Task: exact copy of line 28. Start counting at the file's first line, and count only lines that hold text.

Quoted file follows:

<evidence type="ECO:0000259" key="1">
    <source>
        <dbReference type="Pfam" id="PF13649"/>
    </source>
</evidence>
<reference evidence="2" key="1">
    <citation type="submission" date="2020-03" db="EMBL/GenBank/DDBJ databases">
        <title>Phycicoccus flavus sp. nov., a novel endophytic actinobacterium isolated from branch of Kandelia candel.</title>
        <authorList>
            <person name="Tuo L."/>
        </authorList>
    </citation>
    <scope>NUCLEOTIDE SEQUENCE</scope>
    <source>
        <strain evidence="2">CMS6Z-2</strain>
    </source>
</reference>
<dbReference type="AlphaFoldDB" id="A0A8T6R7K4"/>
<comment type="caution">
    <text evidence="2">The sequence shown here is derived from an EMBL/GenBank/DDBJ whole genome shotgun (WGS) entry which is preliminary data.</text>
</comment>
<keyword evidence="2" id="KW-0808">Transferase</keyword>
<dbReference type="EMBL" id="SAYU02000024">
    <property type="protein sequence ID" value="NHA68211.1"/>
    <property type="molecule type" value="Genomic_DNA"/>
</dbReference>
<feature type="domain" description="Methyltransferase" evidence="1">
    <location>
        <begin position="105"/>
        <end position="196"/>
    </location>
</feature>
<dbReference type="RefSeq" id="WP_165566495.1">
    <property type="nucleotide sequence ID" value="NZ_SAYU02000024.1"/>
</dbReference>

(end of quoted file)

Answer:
    <location>